Sunday, December 26, 2010


As I once had to make a similar choice, I can only agree with the sad conclusions (j.s.).

By Simon Black, Daily Reckoning, December 23. 2010

In 43 BC, over 2,000 years ago, warring consuls
Antony, Lepidus, and Octavian were duking it out
with each other over control of Rome
following Julius Caesar's assassination the prior March.
Each had legions at his disposal, and Rome's terrified
Senate sat on its hands waiting for the outcome. 
Ultimately, the three men chose to unite their powers
and rule Rome together in what became known as the
Second Triumvirate. This body was established by a law named Lex Titia
in 43 BC.

The foundation of the Second Triumvirate is of tremendous historical
importance: As the group wielded dictatorial powers, it represented the
final nail in the coffin in Rome's transition from republic to
malignant autocracy.

The Second Triumvirate expired after 10 years, upon which Octavian
waged war on his partners once again, resulting in Mark Antony's famed
suicide with Cleopatra in 31 BC. Octavian was eventually rewarded with
nearly supreme power, and he is generally regarded as Rome's first

Things only got worse from there. Tiberius, Octavian's successor, was a
paranoid deviant with a lust for executions. He spent the last decade
of his reign completely detached from Rome, living in Capri.

Following Tiberius was Caligula, infamous for his moral depravity and
insanity. According to Roman historians Suetonius and Cassius Dio,
Caligula would send his legions on pointless marches and turned his
palace into a bordello of such repute that it inspired the 1979 porno
film named for him.

Caligula was followed by Claudius, a stammering, slobbering, confused
man as described by his contemporaries. Then there was Nero, who not
only managed to burn down his city, but was also the first emperor to
debase the value of Rome's currency.

You know the rest of the story - Romans watched their leadership and
country get worse and worse.

JFK getting shot (for non-US readers)
All along the way, there were two types
of people: The first group was folks that
figured, "This has GOT to be the bottom;
it can only get better from here." Their
patriotism was rewarded with reduced
civil liberties, higher taxes, insane despots,
and a debased currency.

The other group consisted of people
who looked at the warning signs and thought, "I have to get out of here."
They followed their instincts and moved on to other places where they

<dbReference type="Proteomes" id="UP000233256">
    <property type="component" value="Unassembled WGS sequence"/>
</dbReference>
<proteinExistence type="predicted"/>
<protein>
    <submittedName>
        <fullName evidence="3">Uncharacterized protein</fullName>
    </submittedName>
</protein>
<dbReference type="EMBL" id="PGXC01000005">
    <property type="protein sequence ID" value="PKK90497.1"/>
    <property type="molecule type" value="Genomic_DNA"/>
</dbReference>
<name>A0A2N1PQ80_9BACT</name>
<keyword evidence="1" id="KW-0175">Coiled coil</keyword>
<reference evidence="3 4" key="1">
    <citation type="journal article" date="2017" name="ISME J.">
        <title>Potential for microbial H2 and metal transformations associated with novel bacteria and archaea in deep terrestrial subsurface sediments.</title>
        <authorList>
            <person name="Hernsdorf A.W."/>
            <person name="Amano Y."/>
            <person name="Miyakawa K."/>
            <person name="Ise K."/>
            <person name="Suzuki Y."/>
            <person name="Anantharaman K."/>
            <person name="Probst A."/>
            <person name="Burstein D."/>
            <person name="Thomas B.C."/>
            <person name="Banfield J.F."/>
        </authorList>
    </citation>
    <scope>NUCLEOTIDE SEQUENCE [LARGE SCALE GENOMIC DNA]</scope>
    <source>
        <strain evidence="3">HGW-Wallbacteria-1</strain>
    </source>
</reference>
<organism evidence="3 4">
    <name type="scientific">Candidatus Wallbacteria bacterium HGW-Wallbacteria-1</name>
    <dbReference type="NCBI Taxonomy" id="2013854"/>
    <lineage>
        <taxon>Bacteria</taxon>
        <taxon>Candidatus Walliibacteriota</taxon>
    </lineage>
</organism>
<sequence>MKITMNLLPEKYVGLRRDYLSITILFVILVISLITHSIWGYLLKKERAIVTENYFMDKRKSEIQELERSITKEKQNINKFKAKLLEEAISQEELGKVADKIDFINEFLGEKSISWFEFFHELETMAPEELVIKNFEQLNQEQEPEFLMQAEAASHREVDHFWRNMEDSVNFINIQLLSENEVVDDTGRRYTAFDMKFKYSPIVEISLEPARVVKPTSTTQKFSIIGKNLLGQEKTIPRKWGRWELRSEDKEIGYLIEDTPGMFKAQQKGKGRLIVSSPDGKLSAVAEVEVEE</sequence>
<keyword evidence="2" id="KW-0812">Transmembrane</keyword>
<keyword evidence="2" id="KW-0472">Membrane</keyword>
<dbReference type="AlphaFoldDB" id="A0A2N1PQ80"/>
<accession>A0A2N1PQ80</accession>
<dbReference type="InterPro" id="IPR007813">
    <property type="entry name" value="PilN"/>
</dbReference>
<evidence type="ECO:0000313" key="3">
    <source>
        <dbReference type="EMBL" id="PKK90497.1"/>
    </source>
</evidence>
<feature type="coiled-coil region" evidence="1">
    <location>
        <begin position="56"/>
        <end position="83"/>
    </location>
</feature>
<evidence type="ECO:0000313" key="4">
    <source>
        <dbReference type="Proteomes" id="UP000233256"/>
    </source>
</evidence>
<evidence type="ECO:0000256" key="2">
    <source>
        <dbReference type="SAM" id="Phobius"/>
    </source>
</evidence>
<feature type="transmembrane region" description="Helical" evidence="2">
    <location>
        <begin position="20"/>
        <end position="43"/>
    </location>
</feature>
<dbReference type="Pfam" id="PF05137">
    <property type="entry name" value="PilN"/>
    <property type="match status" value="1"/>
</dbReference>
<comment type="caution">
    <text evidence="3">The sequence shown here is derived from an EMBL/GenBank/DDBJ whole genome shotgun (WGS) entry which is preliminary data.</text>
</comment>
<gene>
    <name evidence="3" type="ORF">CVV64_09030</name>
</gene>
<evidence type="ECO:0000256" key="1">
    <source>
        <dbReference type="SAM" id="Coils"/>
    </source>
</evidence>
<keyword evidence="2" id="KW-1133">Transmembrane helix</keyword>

could build their lives, survive, and prosper.

I'm raising this point because I'd like to open a debate. Some consider
the latter idea of expatriating to be akin to 'running away.' I recall
a rather impassioned comment from a reader who suggested, "leaving,
i.e. running away, is certainly not the proper response."

I find this logic to be flawed.

While the notion of staying and 'fighting' is a noble idea, bear in
mind that there is no real enemy or force to fight. The government is a
faceless bureaucracy that's impossible to attack. People who try to do so
usually discredit their argument because they become marginalized as
fringe lunatics. Violence is rarely the answer, and it often has the
opposite effect as intended, frequently serving to bolster support for
the government instead of raising awareness of its shortcomings.

Unless/until government paramilitaries start duking it out with citizen
militia groups in the streets, this is an ideological battle...and it's
an uphill battle at best.

Government-controlled educational systems institutionalize us from
childhood that governments are just, and that we should all subordinate
ourselves to authority and to the greater good that they dictate in
their sole discretion.

You're dealing with a mob mentality, plain and simple. Do you want to
waste limited resources (time, money, energy) trying to convince your
neighbor that s/he should not expect free money from the government?

You could spend a lifetime trying to change ideology and not make a
dent; people have to choose for themselves to wake up; it cannot be
forced upon them. And until that happens, they're going to keep asking
for more security and more control because it's the way their values
have been programmed.

When you think about it, what we call a 'country' is nothing more than
a large concentration of people who share common values. Over time,
those values adjust and evolve. Today, cultures in many countries value
things like fake security, subordination, and ignorance over freedom,
independence, and awareness.

When it appears more and more each day that those common values diverge
from your own, all that's left of a country are irrelevant, invisible
lines on a map. I don't find these worth fighting for.

Nobody is born with a mandatory obligation to invisible lines on a map.
Our fundamental obligation is to ourselves, our families, and the
people that we choose to let into our circles...not to a piece of dirt
that's controlled by mob-installed bureaucrats.

Moving away, i.e. making a
calculated decision to seek
greener pastures elsewhere,
is not the same as 'running
away'...and I would argue that
if you really want to affect change
in your home country, moving
away is the most effective
                                                     course of action.

The government beast in your home country feeds on debt and taxes, and
the best way to win is for bright, productive people to move away with
their ideas, labor, and assets. This effectively starves the beast and
accelerates its collapse. Then, when the smoke clears, you can move
back and help rebuild a free society.

[Ed. Note: Mr. Black describes himself as an international investor,
entrepreneur, permanent traveler and, perhaps most importantly, a free

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